new-york

Olav Westphalen

Maccarone

A onetime comedy writer and political cartoonist known for his absurdist disruptions—e.g., presenting the props from a remote-controlled dirigible race as an art installation—Olav Westphalen should be an artist we can count on in such harrowingly benumbing days as these. And, indeed, his brand of low-tech gallows humor was recently on view at Maccarone, in the form of two related series (both 2007–2008): “Waiting for the Barbarians”—whose title, presumably appropriated from J. M. Coetzee’s 1980 novel, was also shared by the exhibition itself—and “One Day.” Although dubbed a “twinned elegy for art and journalism” by Karen Rosenberg in the New York Times, Westphalen’s installation, composed of a sculpture and two suites of washy drawings, registered, to me anyway, as less an elegy than a coolly dispassionate admonition.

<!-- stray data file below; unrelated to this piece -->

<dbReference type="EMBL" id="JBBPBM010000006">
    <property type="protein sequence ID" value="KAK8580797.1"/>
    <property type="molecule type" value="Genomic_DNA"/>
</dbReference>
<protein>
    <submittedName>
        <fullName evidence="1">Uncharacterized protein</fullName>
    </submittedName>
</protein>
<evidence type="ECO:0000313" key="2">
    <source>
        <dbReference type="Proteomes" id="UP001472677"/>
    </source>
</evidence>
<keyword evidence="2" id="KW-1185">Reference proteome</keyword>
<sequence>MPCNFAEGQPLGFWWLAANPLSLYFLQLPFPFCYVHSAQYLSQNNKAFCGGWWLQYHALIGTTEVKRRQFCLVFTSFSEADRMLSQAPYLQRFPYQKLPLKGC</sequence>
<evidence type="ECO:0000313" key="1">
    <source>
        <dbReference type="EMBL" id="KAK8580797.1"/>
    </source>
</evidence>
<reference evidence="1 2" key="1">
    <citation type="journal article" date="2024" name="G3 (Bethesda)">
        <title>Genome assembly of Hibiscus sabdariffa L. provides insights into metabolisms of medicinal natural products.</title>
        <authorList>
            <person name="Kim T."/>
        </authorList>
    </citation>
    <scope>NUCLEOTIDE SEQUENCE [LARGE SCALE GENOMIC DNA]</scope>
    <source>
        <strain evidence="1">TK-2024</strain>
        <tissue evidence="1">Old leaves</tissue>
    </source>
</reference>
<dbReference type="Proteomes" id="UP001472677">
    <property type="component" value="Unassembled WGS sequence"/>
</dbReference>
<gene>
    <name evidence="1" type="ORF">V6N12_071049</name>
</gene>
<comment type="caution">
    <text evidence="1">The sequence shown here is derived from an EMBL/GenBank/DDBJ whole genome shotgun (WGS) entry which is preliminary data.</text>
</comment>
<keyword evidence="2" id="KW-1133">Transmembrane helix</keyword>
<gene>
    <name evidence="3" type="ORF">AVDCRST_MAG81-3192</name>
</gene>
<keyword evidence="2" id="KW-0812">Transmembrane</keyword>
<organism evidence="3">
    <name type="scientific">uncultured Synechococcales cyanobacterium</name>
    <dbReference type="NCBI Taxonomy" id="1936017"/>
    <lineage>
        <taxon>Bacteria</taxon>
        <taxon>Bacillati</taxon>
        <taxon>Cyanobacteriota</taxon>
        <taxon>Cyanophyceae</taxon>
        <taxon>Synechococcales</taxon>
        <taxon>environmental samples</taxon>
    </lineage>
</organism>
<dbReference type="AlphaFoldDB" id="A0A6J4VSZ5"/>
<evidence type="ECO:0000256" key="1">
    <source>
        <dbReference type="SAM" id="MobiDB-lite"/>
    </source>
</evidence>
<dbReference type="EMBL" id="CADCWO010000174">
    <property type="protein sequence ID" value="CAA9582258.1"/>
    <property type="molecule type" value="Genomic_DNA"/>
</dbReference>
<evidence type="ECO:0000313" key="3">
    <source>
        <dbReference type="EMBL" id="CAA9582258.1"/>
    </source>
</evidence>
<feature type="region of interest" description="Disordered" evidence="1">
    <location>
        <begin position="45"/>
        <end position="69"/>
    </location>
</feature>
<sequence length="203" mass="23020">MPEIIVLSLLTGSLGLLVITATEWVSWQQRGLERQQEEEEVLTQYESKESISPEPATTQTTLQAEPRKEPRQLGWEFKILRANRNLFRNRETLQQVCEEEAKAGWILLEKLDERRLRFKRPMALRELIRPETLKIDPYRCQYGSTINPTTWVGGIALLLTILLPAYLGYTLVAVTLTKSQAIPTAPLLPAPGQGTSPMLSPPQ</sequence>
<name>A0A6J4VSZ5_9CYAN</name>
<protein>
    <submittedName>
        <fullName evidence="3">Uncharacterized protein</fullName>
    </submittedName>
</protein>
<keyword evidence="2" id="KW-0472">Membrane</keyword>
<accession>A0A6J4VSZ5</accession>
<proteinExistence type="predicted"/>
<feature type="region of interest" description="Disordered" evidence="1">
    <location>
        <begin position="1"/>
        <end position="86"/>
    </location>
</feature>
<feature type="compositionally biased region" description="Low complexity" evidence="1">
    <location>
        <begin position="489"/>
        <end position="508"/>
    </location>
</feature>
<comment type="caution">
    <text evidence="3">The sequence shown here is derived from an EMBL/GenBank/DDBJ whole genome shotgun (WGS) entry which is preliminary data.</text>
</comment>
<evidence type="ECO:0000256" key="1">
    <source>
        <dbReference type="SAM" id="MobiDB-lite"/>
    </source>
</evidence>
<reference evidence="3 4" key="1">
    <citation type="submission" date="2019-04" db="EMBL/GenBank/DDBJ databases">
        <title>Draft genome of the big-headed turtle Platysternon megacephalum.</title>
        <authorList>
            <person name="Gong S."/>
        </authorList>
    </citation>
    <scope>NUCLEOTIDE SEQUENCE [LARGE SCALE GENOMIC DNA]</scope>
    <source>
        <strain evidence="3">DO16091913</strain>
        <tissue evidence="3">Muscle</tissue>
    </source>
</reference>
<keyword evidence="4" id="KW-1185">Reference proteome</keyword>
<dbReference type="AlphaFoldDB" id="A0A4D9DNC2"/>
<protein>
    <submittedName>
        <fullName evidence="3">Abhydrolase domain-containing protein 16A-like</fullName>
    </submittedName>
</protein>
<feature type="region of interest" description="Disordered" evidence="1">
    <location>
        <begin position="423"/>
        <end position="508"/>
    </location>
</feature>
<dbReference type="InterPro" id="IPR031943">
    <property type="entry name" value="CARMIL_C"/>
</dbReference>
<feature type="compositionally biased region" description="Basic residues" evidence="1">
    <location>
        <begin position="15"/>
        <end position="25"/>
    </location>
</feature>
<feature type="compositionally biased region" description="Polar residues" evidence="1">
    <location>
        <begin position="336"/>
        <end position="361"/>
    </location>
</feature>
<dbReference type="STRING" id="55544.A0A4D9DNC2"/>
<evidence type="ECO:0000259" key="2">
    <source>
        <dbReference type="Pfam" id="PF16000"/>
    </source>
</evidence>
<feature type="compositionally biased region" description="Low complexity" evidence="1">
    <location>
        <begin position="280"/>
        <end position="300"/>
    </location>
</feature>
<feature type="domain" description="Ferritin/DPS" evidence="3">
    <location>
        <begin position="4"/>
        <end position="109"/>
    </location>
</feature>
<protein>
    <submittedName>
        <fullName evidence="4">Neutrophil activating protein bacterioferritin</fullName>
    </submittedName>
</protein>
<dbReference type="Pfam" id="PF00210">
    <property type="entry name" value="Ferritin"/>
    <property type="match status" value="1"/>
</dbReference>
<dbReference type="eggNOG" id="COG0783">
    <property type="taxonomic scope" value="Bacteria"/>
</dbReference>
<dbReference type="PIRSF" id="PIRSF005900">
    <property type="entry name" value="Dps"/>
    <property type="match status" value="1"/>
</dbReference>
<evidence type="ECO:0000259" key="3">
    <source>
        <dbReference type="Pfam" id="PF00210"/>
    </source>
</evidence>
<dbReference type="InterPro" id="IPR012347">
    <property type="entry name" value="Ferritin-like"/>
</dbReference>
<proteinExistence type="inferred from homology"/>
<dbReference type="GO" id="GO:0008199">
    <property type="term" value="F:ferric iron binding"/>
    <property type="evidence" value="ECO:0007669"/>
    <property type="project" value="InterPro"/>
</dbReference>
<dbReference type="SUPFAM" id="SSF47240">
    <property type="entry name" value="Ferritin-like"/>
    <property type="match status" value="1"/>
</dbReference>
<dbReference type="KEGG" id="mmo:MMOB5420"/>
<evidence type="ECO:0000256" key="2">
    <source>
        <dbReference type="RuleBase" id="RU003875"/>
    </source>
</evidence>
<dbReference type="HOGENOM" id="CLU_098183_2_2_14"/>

Ever the showman, Westphalen began his exhibition on the street—or in

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